Julia's expressions have become increasingly remarkable as the series goes onLOVE PRODUCTIONS

Given the hell that was caramel week, the safety of puddings couldn’t come at a better time for me. The episode met my comfort food desires in so many ways: homely and quite predictable, it lulled me into a sugar-infused bliss, but at the same time it offered enough sass not to feel as brain-deadening as reading Homes and Gardens. Because how could well-baked puddings not?

The signature marked the epitome of comfort in the back-in-the-good-ol’-days sense: a steamed school pudding. No steamed anything came anywhere near my school – hello industrially boiled potatoes – so I was united with Liam in being a bit dazed about the concept.

“I wouldn’t be surprised to see Julia’s terrified look gracing a new wave of memes.”

Despite my lack of steamy pudding action at school, I’m pretty sure that the standard school puds weren’t as handshake-worthy as the ones in the tent. Paul was lured to give out some heavy hand action by an amazing trio of puddings: Yan’s mango, ginger and coconut and Stacey’s Bakewell-inspired creations had the Hollywood hand shaking straight away, as did Steven’s lemon sponge with blackcurrant drizzle – even if the process of making it involved a less than appetising industrial-size syringe for injecting liquid into the sponge (I couldn’t but agree with Yan’s description of the tool as “that’s the sort of thing you make cows with”).

For a moment, I thought that the bakers had managed to avoid the perils of sogginess and stodge altogether, but Kate kindly brought the puddings back to the level of school food I’m used to. While her creation may not have achieved much, at least it brought out the sass in Prue: “That’s not custard, that’s a big mistake.” Ouch.

The technical moved into hardcore food porn territory, presenting the audience with a positively dripping spectacle of peanut butter filled molten chocolate puddings. For the bakers, though, it wasn’t all happy drooling: as the puddings had to be prodded straight out of the oven, this meant staggered start times.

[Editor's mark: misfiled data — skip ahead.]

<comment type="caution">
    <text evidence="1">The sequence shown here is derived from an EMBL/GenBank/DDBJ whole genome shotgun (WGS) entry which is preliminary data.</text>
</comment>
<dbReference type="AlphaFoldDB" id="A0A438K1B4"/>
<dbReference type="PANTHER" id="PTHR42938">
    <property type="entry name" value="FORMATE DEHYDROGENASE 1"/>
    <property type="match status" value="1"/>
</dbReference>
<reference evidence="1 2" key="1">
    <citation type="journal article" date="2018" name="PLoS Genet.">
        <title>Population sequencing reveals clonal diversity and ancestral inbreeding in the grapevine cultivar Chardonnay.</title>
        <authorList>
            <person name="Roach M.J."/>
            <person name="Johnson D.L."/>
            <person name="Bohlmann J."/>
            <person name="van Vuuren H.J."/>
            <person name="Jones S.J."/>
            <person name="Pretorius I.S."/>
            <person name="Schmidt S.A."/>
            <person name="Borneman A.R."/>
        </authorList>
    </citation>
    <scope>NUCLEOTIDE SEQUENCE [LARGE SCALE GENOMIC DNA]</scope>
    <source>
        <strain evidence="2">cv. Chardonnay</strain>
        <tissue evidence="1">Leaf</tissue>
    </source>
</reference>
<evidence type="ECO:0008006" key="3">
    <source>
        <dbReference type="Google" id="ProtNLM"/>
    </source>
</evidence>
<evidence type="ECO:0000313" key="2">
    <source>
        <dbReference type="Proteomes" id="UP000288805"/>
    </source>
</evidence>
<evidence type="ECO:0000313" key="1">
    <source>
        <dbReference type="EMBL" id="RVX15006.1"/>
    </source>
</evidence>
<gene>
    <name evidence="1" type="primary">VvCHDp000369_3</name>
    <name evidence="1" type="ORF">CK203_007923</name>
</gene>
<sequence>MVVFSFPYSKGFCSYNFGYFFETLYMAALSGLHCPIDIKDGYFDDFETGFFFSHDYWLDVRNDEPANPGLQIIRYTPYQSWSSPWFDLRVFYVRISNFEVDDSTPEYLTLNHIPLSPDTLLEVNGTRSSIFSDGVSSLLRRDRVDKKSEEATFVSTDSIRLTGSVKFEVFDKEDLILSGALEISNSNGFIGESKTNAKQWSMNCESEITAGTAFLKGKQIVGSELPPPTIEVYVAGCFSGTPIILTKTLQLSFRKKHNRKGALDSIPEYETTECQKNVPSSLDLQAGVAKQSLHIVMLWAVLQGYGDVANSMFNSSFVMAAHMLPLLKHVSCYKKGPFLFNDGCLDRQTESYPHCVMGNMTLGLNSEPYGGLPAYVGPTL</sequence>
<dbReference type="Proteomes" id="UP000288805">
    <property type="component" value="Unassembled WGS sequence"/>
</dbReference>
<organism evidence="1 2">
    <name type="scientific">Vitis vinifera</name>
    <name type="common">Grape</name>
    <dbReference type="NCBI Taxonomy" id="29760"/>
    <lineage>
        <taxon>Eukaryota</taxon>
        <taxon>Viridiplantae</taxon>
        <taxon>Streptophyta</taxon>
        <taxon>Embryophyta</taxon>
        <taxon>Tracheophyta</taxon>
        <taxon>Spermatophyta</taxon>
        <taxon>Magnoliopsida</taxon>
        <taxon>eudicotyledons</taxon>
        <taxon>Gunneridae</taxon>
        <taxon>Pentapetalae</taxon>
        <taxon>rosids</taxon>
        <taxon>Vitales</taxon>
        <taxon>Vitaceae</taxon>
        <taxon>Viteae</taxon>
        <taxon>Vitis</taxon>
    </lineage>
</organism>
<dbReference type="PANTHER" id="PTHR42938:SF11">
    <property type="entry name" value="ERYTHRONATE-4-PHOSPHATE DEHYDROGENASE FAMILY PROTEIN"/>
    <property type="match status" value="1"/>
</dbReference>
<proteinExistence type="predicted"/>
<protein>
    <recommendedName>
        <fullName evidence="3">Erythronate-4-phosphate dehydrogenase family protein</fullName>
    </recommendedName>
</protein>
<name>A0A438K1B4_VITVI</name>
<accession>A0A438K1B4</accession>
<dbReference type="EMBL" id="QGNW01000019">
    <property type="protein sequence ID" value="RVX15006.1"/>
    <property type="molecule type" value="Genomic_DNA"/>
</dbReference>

I wouldn’t be surprised to see Julia’s terrified look gracing a new wave of memes as she was left alone in the tent to start off the challenge, but even so, she wasn’t quite as horrified as the judges were at some of the bakers’ offerings. To me, Yan’s puddings (served in an anatomically very male formation, because “if you’re gonna serve a cake, serve it phallic”) looked deliciously moist, but Prue couldn’t obviously switch off her sassy mode: “If you like undercooked cake mixture, you’d like it.”

After last week’s caramel carnage, I’m not sure the judges should be complaining – and given that the estimated baking times ranged from Kate’s 35 minutes to James’s eight, the results looked remarkably edible. I’d pick their puddings any time over getting my fingers sticky on last week’s stroopwafel attempts.

“Thanks, Paul, but puns really aren’t a pie you should be sticking your finger in.”

While steamed and molten puddings fall into the easy viewing category for me, the showstopper moved into the territory of fine art: the ornamental trifle terrine called for an excellent sponge, a perfectly set custard or mousse, and a jelly that should hit the golden middle between slush and solid. Oh, and the bake had to have both inner and outer beauty as cutting into the cake was to reveal an additional layer of design skill.

Sophie took the opportunity to bring in an oh-so-trendy international touch to her baking once again: back in biscuit week, her limoncino flavour was inspired by teaching army personnel to ski in Italy, and now she revealed a fascination with Japanese patisserie, translating into a raspberry, yuzu and white chocolate bûche. The judges were gobsmacked by the result – and the viewers at Paul’s attempt at a bûche pun. Thanks, Paul, but puns really aren’t a pie you should be sticking your finger in.

For me, more impressive was Steven’s translation of the US flag into a trifle, which showed the stripes on the outside but stars on the inside. The style was somewhat cramped by an utter lack of substance, however, leading Paul to declare that “I don’t like rubber.” I’d happily give Steven’s rubber a go, though.

But what really got my heart racing was Liam’s dribble debacle. His ‘Cheers Lads’ named creation was inspired by his obviously very artsy uni friends, featuring a brownie base layered with a chai latte panna cotta, orange jelly and chocolate mousse. Unfortunately, the setting process was less than artsy, and Liam propelled into misery mode, repeatedly stating the obvious: “It’s dribbling! And it’s a mess.” Very well observed.

On a plus side, though, what better place to be when things go wrong than the Bake Off tent full of puddings?

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